Update Oct. 26, 2014 As we all know by now, the new female scientist mini-fig set made a big splash in August 2014…but fell into limited edition/hard to find collector’s abyss, infuriating many parents, STEM enthusiasts, and educators.
PLEASE Lego, build on promoting positive plasticity not mass market stereotypes for big box retailers. Building creatively, not just ‘assembly kits.’
The market is there, the demand is high, the timing is right, and parents are primed to seek out STEM skill sets beyond beauty duty.
Lego, you’re the big kahuna as the world’s largest toymaker now, surpassing Mattel…the world is watching…Make it count.
June 4, 2014 Spoiler Alert: Official announcement that Lego is slated to release their new female scientist mini-fig set by summer (Aug. 14)! Parents, time to ‘play it forward’ and show this stuff will SELL, well. (10-26-14: And it did…but the female scientists were still relegated to limited edition discontinuance as ‘Friends’ dominate big box retail store shelves)
Original Post: Jan 1, 2012 It’s a New Year of high hopes, fresh starts and corporate credos getting a sponge-bath.
Here’s hoping companies will begin to listen to consumer concerns from the START of product builds rather than mopping up marketing messes AFTER-launch, scrambling to reframe messages ‘um, what we really meant was’…
Case in point? Mattel’s backpedaling, reframing and attempted goodwashing of their absurdly sexualized Monster High dolls. And quite possibly soon? The marketing myopia of Lego Friends. I’m not ‘outraged’ or ‘freaked out’ or whatever loaded media-baiting punditry is flinging about regarding the new Lego Friends line targeting girls with the pinkification of ‘ladyfigs’ (complete with itty bitty breasts, curves, names, backstories, as beautified assembly props instead of open-ended imaginative, buildable play) I am baffled.
How (and why) are we missing profound opportunities to leverage neuroscience breakthroughs for positive change, wellness and play? With all this Lego research ‘anthropology,’ why aren’t we closing learning gaps with innovation?
How can we finally be tossing aside ‘hardwired’ corpus calossum theories on differences in boys/girls, acknowledging brain plasticity and realizing this play pattern/edu deficit stuff is NOT ‘set in stone’ and yet simultaneously standby to see Lego spend $40 million in mega-marketing bucks to proceed to SET it in stone. Truly…baffling. Why would we DO that?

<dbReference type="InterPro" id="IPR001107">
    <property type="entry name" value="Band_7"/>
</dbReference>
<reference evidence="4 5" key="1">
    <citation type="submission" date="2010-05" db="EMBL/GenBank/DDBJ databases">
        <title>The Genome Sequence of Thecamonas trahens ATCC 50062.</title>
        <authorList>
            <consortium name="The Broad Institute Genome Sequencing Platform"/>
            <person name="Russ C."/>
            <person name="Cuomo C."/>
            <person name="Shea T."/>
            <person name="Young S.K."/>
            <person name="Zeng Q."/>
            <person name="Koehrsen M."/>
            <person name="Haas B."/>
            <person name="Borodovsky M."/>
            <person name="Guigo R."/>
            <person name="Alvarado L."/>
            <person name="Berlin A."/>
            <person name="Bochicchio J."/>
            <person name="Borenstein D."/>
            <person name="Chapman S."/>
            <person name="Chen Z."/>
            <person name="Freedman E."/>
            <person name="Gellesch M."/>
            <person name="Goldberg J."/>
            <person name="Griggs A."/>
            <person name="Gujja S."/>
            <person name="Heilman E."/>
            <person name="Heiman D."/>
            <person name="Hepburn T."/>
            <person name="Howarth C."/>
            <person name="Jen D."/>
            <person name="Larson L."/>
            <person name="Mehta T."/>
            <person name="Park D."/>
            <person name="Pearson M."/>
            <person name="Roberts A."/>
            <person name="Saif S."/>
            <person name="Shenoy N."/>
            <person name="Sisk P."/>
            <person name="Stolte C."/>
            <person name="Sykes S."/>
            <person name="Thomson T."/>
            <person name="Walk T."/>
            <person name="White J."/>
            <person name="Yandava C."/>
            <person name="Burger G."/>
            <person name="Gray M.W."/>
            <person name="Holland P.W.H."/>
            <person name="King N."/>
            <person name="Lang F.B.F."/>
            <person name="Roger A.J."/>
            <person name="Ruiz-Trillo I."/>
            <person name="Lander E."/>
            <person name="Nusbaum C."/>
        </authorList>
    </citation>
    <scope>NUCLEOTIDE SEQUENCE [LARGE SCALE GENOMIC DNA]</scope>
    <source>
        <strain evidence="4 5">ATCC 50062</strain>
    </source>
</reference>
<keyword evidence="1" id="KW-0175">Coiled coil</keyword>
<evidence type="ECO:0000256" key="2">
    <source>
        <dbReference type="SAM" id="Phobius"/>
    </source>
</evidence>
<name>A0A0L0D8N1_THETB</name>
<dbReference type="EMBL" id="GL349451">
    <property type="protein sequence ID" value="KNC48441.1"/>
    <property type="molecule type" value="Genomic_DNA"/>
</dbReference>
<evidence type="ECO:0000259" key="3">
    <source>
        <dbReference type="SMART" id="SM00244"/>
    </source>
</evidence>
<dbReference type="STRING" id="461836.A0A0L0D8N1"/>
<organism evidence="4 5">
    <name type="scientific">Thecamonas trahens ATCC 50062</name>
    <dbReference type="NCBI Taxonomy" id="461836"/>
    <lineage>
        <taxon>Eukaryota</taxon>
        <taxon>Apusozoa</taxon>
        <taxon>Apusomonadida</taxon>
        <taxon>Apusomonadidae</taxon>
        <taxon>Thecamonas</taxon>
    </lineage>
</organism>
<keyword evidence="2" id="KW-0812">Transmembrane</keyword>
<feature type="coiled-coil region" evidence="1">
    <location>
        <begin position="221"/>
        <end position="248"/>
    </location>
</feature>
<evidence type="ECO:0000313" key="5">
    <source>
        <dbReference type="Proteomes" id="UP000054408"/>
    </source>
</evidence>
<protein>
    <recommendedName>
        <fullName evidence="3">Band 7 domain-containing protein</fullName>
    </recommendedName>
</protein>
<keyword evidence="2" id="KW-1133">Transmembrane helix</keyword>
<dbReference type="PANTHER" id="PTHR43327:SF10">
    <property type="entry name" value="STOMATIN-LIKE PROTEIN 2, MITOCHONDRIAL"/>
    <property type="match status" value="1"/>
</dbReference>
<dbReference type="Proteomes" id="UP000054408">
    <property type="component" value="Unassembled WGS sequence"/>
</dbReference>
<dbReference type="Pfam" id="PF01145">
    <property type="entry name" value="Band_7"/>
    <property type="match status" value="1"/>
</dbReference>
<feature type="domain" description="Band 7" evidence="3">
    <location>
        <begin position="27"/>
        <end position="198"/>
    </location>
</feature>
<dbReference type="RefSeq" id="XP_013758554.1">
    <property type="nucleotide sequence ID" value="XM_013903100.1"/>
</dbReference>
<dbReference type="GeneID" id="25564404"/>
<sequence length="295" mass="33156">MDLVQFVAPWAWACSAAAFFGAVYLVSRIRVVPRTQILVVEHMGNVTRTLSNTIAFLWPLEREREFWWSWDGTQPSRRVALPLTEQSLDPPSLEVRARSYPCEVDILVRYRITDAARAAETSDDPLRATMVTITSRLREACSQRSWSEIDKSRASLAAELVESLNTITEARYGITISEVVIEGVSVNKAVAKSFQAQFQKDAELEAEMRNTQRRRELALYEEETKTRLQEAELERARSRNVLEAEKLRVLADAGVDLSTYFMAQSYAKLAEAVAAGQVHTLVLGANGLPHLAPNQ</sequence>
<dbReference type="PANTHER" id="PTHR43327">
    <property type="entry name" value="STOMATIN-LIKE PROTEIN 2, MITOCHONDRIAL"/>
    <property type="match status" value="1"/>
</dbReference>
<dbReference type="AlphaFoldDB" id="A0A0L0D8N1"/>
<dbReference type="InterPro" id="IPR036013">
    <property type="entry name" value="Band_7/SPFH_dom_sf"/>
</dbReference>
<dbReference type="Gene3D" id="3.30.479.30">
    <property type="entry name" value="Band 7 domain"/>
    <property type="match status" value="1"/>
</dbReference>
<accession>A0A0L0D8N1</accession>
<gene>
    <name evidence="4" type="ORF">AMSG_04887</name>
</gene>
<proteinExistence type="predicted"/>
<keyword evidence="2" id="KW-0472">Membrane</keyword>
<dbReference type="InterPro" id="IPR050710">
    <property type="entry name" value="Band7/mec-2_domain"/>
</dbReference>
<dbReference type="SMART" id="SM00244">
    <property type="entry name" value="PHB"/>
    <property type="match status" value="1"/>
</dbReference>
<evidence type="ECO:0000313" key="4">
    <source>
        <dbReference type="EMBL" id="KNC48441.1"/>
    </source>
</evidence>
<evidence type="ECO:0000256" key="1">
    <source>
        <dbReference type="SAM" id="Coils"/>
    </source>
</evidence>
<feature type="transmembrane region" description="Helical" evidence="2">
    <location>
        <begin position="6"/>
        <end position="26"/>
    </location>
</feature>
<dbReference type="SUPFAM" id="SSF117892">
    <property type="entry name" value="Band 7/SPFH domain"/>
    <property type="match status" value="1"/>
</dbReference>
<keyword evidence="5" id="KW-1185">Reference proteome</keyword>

It confounds me that after we’ve connected the dots on the hackneyed ‘girls are more verbal, boys are more spatial’ themes only to find they’re not ‘wrong’ but are simply ‘learned’ in lather/rinse/repeat toy choice, environment, and behavior mode, that someone isn’t wildly waving their hands saying ‘hey, let’s look at this, make changes by design and improve outcomes for BOTH genders.’
Spend a little time clicking through the 45pp bibliography research in Lise Eliot’s Pink Brain, Blue Brain: How Small Differences Grow Into Troublesome Gaps and you’ll see countless opportunities to use play and toy design to subtly COUNTER-market stereotypes and behavioral bias with FAVORABLE outcomes for BOTH genders.
But noooo…The toy industry continues to take the lame and lazy, quick buck-chuck free-throw into a $40 million marketing abyss of more appearance-based cues with hair dryers, handbags, and coinage and consumption ’cause it’s easy to spike sales to regain a toehold with “50% of the world’s children” (girls) that they never should’ve shunned in the first place…
As my media literacy colleague sums nicely in this Lego Friends roundup on learned behavior in “The World That Has Been Pulled Over Our Eyes” it seems we’ve gulped down very large glasses of this gendered cultural Kool-Aid and now run it in our mental relays systemically as faux fact.
Despite the neuroscience research, the tools, (and in powerhouse toy companies like Lego and Mattel, even the money!) to stretch the creative confines of imaginative, open-ended play rather than crank up the volume on same ol’ pink and blue blindingly simplistic gendered images to represent Lego masculinity and now feminity…we continue to take in these messages as ‘givens’ addressing marketplace desires of ‘what a girl wants.’ (forget about ‘what a girl needs’, eh?–Visual satire of the Bloomberg BizWeek cover by PBG: Powered By Girl culture crashing spoofers)
Lego’s four years of “girls research” brings us accessorizing, color preferences, shallow grooming themes, and like many other branded toys right now, “role play with canned personas.” (particularly disturbing when they’re damaging, hyper-sexualized ones like the vampy trampy Monster High Mattel dolls conjuring visions of dead Bratz)
And OF COURSE they will ‘sell’ …that’s not the point.
Research is only as good as what you do with it, and if Lego chooses to lose the opportunity to uplift and inspire through toys to think out of the ‘brick box’ opening new landscapes in buildable play for girls, then we just have ‘more of the same’ marketing maneuvers using figurines to snag sales from companies like PlayMobil…not much higher-minded thinking going on there.
But let’s see…Gee…
…We begin early on building new fluencies by shifting rather than reinforcing play patterns to stop gap educational chasms that seep out in early years of ‘testing’ after exposure to repeated environmental influences?
…We focus on using those thousands of hours of practice in play purposely veering toward more verbal prowess for boys and spatial ability for girls to close the whole reading/math gender stereotype gap?
… We redirect that $40 million of Lego marketing money toward cross-training childrens’ brains via play to amp up their mind muscles and fill learning gaps in BOTH genders?